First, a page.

4 c's of marketing: what are they?
he 4 c's of marketing refer to a series of factors and variables that a company uses to achieve its objectives, but which also take into account the consumer experience.
It is therefore a much broader perspective than the 4 p's. In this case, in fact, all values refer to the product and therefore put the values of the brand and the company at the centre. With the 4 Cs of marketing, on the other hand, the focus is on the customer and their buying experience.
This is a true evolution of the marketing mix, which must therefore also take into account a whole other set of variables. This theory, the result of numerous changes in recent years, was developed by the scholar Robert F. Lauterborn with the aim of shifting the focus from the company to the consumer, i.e. from the actions of the marketer to the reactions of those who 'undergo' it.
The first C therefore refers to the 'Consumer', the one who buys the good or service. In this case, in particular, the marketing strategy is not limited to imposing a product but also takes into account the customer's expectations, which influence its creation. This newcustomer-oriented' perspective therefore considers only a truly desirable product that can meet the customer's needs and requirements as useful.
4 c's of marketing: Cost, Convenience, Communication
According to the 4 C's theory, the consumer is therefore an active part of the marketing mix and decisively influences all actions. The second C is also somewhat related to the previous theories and represents an evolution of the second P.
If in fact in the past the second variable to be considered was 'Price', in the 4 C's theory the key element is 'Cost'. This variable encompasses the elements that make up the cost borne by the customer, starting from the search for the product, transport costs, psychological cost up to the final delivery time.
The third C replaces the 'Point of Sale', understood as the physical place where the purchase is made. New technologies always generate new opportunities for the customer, who has the possibility of purchasing the good or service in the fastest, cheapest and therefore most convenient way.
Finally, the fourth C of marketing refers to 'Communication', which takes the place of 'Promotion'. This is a completely different perspective, which overturns the way advertising is understood. Every activity must in fact take into account the consumer by aiming to establish a real relationship with the customer. The latter is no longer a passive spectator, but offers his comments and feedback, elements to which the company must pay attention if it intends to build a stable and trusting relationship.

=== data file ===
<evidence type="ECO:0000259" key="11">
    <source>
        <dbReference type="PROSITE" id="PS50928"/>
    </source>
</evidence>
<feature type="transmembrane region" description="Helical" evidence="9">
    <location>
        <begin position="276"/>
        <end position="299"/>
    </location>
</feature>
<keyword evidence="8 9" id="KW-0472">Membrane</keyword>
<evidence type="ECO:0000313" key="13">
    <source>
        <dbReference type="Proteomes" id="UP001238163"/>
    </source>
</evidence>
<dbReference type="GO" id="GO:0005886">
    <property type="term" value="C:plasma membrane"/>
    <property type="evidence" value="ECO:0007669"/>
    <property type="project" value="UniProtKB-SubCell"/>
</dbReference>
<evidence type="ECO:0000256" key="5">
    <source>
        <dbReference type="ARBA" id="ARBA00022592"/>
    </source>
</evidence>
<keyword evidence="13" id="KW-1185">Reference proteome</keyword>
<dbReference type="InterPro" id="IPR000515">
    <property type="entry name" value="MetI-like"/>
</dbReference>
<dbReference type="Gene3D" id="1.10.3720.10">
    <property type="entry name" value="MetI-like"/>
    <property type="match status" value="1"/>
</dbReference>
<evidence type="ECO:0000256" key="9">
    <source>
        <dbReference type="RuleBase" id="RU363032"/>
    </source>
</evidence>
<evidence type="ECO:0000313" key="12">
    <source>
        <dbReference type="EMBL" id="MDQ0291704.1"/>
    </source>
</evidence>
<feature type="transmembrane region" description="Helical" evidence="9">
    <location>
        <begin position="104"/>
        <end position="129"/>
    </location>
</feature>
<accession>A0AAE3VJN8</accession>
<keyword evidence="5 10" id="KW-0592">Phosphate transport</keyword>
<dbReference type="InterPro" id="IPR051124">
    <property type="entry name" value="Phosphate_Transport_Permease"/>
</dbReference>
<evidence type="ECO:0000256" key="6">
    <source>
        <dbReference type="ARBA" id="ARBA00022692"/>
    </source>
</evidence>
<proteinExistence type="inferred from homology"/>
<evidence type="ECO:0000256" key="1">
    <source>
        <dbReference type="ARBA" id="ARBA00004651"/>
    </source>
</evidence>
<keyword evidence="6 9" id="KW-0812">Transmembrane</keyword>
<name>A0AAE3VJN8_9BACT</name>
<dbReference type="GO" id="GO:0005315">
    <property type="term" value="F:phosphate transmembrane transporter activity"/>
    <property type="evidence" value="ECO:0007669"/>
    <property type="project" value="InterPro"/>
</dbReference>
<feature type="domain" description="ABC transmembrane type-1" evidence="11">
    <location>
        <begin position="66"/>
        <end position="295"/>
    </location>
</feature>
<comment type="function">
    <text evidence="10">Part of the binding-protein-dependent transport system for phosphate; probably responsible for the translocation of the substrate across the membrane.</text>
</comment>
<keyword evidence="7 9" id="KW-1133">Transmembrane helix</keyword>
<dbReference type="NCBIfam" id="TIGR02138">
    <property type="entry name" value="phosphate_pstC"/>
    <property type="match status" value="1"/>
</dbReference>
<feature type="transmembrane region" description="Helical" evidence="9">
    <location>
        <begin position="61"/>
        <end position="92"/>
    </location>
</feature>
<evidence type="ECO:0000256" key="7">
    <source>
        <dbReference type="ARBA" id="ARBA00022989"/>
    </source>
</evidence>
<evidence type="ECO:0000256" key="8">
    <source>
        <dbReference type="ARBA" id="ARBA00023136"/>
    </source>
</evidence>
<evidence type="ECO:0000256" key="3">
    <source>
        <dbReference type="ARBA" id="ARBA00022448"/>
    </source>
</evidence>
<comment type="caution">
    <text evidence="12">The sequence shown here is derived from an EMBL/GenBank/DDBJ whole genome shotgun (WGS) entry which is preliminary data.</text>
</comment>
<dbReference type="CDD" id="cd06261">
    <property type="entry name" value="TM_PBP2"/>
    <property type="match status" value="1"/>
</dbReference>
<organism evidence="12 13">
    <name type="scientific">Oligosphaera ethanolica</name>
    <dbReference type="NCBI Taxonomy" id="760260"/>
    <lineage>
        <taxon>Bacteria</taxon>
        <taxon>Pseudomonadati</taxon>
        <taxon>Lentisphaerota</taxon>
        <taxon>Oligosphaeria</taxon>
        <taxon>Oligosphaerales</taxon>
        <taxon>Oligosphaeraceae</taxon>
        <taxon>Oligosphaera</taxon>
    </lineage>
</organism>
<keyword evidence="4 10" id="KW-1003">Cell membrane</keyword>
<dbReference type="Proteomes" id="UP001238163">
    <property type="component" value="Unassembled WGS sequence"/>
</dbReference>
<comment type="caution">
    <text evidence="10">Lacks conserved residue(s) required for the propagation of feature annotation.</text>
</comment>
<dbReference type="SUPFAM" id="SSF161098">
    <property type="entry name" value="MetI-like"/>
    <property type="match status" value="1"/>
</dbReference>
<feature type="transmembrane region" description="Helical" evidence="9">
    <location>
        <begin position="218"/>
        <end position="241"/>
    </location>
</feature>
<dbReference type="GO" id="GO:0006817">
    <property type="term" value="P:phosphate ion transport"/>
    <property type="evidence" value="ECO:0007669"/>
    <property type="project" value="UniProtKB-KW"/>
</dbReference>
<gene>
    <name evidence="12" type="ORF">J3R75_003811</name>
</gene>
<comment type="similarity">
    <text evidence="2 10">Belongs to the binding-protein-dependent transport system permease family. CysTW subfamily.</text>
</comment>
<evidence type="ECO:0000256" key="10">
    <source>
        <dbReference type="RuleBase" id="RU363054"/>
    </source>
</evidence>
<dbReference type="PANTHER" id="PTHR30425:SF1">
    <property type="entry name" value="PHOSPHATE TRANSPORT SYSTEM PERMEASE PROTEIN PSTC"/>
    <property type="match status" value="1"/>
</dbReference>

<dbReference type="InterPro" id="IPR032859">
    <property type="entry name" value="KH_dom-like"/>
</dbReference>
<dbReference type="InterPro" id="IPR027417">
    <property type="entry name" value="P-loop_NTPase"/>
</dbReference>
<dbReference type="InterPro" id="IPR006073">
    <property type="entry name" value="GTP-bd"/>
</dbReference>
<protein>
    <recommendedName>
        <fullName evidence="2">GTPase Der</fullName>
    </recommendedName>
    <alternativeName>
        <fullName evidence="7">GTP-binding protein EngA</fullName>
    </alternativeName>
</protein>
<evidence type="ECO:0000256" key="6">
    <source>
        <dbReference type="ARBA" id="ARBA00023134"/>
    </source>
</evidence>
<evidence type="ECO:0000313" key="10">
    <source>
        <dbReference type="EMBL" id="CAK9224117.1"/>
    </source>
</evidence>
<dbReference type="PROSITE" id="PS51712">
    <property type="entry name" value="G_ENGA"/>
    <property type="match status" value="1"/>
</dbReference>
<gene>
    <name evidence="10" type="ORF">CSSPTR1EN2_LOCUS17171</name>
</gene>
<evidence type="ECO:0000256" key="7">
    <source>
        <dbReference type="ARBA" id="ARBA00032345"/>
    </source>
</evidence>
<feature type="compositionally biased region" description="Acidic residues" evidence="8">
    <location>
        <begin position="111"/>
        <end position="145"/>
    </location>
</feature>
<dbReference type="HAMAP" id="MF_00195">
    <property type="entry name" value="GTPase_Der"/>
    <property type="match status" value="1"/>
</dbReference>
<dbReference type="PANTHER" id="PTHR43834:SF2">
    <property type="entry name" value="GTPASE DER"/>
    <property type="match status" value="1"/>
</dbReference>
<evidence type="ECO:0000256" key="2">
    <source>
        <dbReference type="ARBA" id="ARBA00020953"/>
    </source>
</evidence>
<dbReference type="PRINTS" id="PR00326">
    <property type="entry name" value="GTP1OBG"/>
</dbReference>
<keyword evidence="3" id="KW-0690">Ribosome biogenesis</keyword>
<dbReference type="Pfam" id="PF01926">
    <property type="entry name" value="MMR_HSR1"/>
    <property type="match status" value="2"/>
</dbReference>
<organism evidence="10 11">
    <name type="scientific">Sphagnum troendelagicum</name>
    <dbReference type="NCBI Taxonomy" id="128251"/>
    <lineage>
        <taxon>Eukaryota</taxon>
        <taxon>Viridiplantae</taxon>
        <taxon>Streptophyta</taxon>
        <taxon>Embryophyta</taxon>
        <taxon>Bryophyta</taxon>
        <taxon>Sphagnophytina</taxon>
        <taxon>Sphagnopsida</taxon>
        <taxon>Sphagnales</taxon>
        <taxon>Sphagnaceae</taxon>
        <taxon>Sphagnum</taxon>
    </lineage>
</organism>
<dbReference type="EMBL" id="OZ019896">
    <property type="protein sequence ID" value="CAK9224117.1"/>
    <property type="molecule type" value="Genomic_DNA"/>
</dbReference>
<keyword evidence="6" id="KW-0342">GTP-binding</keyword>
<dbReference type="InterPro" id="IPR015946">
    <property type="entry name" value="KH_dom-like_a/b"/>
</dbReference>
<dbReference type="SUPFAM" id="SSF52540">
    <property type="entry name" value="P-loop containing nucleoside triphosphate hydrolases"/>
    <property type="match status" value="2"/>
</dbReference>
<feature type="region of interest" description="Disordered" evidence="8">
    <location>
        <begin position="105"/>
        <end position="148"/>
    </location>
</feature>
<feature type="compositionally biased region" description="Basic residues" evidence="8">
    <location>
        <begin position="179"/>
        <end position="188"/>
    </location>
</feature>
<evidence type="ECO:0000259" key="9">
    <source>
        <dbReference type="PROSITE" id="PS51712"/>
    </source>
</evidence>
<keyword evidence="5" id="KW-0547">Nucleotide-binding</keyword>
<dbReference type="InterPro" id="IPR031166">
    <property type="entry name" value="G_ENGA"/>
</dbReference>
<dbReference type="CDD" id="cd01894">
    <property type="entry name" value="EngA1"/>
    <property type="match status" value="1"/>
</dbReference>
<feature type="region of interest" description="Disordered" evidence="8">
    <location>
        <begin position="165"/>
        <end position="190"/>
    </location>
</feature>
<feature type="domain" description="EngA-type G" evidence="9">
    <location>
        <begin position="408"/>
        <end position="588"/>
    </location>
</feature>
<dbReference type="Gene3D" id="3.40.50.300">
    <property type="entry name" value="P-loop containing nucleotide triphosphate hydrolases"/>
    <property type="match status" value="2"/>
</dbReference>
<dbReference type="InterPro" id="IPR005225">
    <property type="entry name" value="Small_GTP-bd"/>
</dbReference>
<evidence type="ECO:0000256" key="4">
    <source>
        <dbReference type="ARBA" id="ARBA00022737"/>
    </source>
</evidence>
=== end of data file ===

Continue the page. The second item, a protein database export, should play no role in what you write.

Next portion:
The 4 c's of marketing: some examples
To fully understand the meaning and the revolution brought about by the new theory of the 4 c's of marketing however, it is good to examine a concrete case.
Taking a fashion house as a reference, for example, the first C will result in a real analysis of consumer needs and requirements. This assessment might bring out new needs and trends, pushing the company towards the creation of a new garment or accessory. The second C will instead refer to the final and real cost that the customer is willing to pay.
As already mentioned, therefore, the price of the product will have to take into account research time, delivery and transport costs.
The third C concerns the actual purchase, which in the perspective of a fashion house customer could be an e-commerce or a portal specialising in the sale of clothing and accessories, such as Zalando.
Finally, the fourth C, or 'Communication' can be identified with the set of social channels on which the company is present and which it uses to create a relationship of trust with its customers.